Author Irene Zutell is giving away a copy of her book, Pieces of Happily Ever After! To enter, just leave a comment on Irene’s guest blog on The Debutante Ball from Nov. 14. She’ll pick a winner this week!

And the winner of the giveaway for Wendy Lyn Watson‘s book I Scream, You Scream is Kim Stagliano! Keep watching and commenting on our guest authors – we’re going to have more giveaways!

Graduate Deb Kristina is celebrating a new book deal for two more books! That makes a total of four under contract for those keeping score at home. (The Life You’ve Imagined is due out August 2010). The Publishers Marketplace announcement goes like this: “Author of Real Life & Liars Kristina Riggle’s HERITAGE HILL, a novel of a blended family in which a missing teenager and a volatile ex-wife could destroy the fragile bonds of a struggling household built on the optimistic premise that love can conquer all, again to Lucia Macro at Avon, in a very nice deal, in a two-book deal, by Kristin Nelson at Nelson Literary Agency (NA).”


News Flash, November 1

Graduate Deb Kristina
will be signing Real Life & Liars at Literary Life Bookstore & More, 758 Wealthy St. SE, Grand Rapids, Michigan, on Thursday, Nov. 5 starting at 7 p.m. She’ll also have postcards available for a sneek peek at the new book coming out in August, The Life You’ve Imagined.

Founding Deb Anna David has a new book deal! As announced recently in Publishers Marketplace: “Author of Party Girl and Bought, journalist Anna David’s WHAT I SAY I WANT: One Woman’s Quest to Find the Perfect Man or the Perfect Me, about the year she spends following the advice of Cosmo’s Helen Gurley Brown to change her life — and finally determine if she really wants to find “the one” and settle down or accept her life the way that it is, to Jennifer Schulkind at Harper Paperbacks, by Andy McNicol at William Morris Endeavor.”

Graduate Deb Meredith is very pleased to announce she has been picked as NJ Bergen County’s “Invite an Author” for the month of November. The libraries will be showcasing POSED FOR MURDER and inviting her to book discussion groups.

News Flash, September 6

The Debutante Ball has been nominated for a Book Bloggers Appreciation Week Award for the most collaborative blog. Way to go Debs AND all of our fabulous collaborators!

Australian rights sold for The Opposite of Me by Deb Sarah! Simon & Schuster Australia will publish simultaneously with Simon & Schuster’s Atria/Washington Square Press imprint on March 9, 2010.

Deb Joelle is excited to announce her first blurb for her novel Restoring Harmony (Putnam, May 2010) by one of her favourite authors. Armed with only a fiddle and a keen sense of the land, Molly is the best kind of heroine–smart, feisty and courageous. Anthony writes with tenderness and imbues her story with hope. Suzanne Selfors, author of SAVING JULIET and COFFEHOUSE ANGEL (read the entire blurb here)

Want to see Graduate Deb Kristina in action? An eight-minute television interview aired recently on a local TV show called Take Five, and is archived here. Also, Real Life & Liars is a September pick at Book End Babes, a cool new chain of book clubs launched by former Deb guest Malena Lott. To that end, there’s a video of Kristina reading from Liars, here.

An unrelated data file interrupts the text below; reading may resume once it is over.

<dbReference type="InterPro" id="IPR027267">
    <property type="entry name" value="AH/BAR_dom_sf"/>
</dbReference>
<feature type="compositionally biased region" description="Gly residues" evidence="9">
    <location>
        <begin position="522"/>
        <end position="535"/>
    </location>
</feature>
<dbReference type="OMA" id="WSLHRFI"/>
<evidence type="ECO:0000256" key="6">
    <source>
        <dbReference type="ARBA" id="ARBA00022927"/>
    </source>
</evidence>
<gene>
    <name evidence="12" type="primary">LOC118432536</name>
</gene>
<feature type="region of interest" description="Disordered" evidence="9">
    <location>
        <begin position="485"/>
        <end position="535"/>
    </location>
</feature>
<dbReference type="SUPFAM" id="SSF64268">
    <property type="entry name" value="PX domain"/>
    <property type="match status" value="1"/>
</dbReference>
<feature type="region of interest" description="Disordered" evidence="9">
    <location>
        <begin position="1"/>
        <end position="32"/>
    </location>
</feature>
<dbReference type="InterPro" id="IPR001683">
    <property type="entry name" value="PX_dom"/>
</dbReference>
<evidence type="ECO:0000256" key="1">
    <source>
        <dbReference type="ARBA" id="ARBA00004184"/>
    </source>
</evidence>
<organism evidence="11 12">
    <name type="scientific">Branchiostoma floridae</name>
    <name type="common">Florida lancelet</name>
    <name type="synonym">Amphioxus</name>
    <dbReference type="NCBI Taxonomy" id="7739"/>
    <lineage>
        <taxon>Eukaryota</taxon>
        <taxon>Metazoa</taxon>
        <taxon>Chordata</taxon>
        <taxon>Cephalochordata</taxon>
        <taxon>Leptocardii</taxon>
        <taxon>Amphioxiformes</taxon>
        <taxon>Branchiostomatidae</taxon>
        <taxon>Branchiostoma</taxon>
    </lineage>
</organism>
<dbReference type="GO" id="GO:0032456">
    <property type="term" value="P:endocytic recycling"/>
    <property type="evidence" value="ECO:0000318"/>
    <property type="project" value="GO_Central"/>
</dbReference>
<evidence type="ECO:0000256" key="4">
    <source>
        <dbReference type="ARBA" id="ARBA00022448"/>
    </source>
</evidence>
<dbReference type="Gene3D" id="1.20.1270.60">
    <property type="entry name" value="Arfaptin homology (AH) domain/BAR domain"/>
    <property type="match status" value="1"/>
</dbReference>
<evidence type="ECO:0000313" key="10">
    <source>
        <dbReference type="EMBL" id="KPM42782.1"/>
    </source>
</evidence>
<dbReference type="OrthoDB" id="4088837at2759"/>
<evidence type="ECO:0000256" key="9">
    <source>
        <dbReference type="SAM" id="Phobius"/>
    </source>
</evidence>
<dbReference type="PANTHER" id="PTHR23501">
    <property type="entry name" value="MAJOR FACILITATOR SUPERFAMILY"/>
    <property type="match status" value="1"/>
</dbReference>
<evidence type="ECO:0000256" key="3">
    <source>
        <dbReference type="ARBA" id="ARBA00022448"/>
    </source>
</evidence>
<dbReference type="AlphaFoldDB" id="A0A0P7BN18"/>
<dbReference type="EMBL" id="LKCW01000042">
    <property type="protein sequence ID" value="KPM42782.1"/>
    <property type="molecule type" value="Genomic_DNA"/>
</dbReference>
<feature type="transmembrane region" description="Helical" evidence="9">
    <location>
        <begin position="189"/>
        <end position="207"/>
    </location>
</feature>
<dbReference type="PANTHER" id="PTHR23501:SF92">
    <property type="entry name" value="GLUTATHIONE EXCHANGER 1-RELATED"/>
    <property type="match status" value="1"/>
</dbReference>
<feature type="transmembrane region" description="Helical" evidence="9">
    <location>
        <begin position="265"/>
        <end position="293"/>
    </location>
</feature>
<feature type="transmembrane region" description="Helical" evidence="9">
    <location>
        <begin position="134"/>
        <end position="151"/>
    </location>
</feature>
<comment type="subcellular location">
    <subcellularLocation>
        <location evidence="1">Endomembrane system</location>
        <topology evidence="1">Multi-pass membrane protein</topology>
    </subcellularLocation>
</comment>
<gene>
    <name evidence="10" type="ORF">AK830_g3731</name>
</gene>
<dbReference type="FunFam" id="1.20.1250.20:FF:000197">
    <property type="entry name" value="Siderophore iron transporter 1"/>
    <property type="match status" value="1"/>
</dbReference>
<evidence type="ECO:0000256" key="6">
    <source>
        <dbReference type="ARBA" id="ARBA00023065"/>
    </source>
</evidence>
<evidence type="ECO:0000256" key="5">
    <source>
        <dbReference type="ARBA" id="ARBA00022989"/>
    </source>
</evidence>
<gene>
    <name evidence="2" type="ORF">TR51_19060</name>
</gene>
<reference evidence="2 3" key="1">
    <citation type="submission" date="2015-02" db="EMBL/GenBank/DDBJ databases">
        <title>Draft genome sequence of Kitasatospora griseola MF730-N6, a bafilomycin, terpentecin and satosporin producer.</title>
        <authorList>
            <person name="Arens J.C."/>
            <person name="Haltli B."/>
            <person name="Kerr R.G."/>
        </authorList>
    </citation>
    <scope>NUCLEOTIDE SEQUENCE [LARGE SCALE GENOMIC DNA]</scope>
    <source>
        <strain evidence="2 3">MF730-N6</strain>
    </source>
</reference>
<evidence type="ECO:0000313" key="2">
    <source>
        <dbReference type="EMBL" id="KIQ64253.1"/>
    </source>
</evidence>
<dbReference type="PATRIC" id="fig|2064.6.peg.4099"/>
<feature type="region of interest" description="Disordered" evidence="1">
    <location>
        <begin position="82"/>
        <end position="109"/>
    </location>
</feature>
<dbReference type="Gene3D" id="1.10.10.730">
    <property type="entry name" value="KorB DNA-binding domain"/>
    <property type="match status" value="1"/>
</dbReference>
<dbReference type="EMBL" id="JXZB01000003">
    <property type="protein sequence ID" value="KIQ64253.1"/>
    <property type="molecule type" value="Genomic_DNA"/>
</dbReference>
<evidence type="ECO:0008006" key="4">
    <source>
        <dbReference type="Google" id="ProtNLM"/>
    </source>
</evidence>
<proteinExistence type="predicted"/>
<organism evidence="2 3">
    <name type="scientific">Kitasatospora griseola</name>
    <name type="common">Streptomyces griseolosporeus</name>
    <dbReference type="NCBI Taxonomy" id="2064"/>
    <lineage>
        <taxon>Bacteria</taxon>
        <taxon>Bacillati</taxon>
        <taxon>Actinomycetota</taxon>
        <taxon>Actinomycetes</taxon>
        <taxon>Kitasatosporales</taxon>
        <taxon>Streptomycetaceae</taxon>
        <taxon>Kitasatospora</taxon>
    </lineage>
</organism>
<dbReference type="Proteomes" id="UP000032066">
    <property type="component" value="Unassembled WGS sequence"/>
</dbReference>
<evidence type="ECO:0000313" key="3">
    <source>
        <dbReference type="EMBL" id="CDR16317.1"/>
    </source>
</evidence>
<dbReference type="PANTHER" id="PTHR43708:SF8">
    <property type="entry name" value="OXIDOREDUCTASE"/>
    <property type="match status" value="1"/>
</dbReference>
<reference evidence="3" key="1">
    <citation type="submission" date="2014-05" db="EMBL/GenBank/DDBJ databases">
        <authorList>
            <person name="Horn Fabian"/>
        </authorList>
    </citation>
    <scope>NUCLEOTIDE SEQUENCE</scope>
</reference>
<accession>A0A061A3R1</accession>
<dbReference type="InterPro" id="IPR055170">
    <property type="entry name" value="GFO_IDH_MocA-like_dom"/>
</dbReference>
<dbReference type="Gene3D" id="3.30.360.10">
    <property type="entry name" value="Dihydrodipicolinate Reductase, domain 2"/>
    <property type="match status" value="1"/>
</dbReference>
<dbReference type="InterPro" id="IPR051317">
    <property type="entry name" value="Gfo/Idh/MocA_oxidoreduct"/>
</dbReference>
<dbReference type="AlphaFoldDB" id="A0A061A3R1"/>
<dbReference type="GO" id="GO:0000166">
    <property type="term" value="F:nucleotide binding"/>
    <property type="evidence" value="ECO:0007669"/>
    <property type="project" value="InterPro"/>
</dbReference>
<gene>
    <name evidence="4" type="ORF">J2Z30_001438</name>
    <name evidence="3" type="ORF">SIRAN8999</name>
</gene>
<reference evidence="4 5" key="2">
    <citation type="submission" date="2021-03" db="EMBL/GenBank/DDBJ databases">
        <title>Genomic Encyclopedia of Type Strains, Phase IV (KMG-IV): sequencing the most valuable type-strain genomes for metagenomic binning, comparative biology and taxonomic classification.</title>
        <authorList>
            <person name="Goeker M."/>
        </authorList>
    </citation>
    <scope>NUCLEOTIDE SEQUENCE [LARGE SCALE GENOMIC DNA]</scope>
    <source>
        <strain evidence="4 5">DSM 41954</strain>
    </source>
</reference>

Check out what else Malena and the Book End Babes are up to by clicking here, including information on how to start your very own chapter so you can party with your girlfriends and start a reading revolution!.

Hi Joelle,

I had a chance to look at your site today. I know I said I wouldn’t modify anything before I contacted you again, however I found some dangerous files on your site, and felt immediate action was more appropriate.
There were two different exploits hidden on your site. One was a package called “c999sh” which can allow a hacker to gain shell access to the underlying server (behind WordPress). That is very dangerous. This exploit was stored in a file “wp-includes/wp-functions.php” but this is not a real WordPress file. I’ve deleted this file, its not necessary for the correct operation of WordPress.
The second exploit was prepended to your current theme “Beautiful Day”. Like the other exploit, this allowed someone to execute code on the underlying server. I couldn’t locate a correct copy of that theme from anywhere online but in reading the way the code was constructed I’m pretty certain I’ve neutralized the threat. The exploit was stored in a file “wp-content/themes/beautiful-day-10/header.php”. I’ve removed the offending code but otherwise left the theme itself intact.
I also manually looked for other similar exploits but didn’t find any.
You should probably copy the text above and forward it to your friend. Its possible this exploit has affected his other sites too.
There was one file heavily modified from the original WordPress distribution for the currently installed version. I don’t quite understand why but the modifications do not appear to be dangerous. I need to do some more research before I can safely attempt an upgrade.

It’s the last dance… by Deb Kristina

It’s the last dance, each beat of the last dance…

I have a Frank Sinatra CD and those words above begin one of my favorite songs on the album, and Ol’ Blue Eyes is crooning in my head as I write this.

Is it really my last dance as a 2009 Debutante? It seems like only yesterday I was playing with my string of pearls, tugging my gloves tight and adjusting my tiara, tapping my foot impatiently for my turn on the floor, seeing as I was the last Deb out.

I think I’m ready to take my bow, though.

I worried there would be a post-dance letdown. When I was a kid, I used to build up important, long-awaited events to such an impossible proportion that sometimes the letdown occurred right in the middle of the fun. I’d count the days, even the hours until a vacation and then I’d be there at the beach with the lake water too cold and sand in my sandwich thinking, well, crap this wasn’t as great as I thought it would be.

I feared this for my book launch. It was the culmination of six years of work, and many years of daydreaming before that. I’d even bought a book launch dress, on clearance last fall, and never wore it until my debut night at my local bookstore Schuler Books and Music.

I walked into Schuler – extremely early, because I’m particular like that – and my heart started pounding at the sight of all those empty chairs. It was a hot, gritty day, the kind that feels like you’re standing under a hair dryer every minute outside. Did no one want to venture to their cars in weather like this? Maybe everyone ran out of time at the last minute…

Then my heart jumped into my throat as I saw a woman stroll casually by with a copy of my book – my book! – in her arms. I ducked behind a shelf in case she knew who I was. I wasn’t ready to be “on” yet.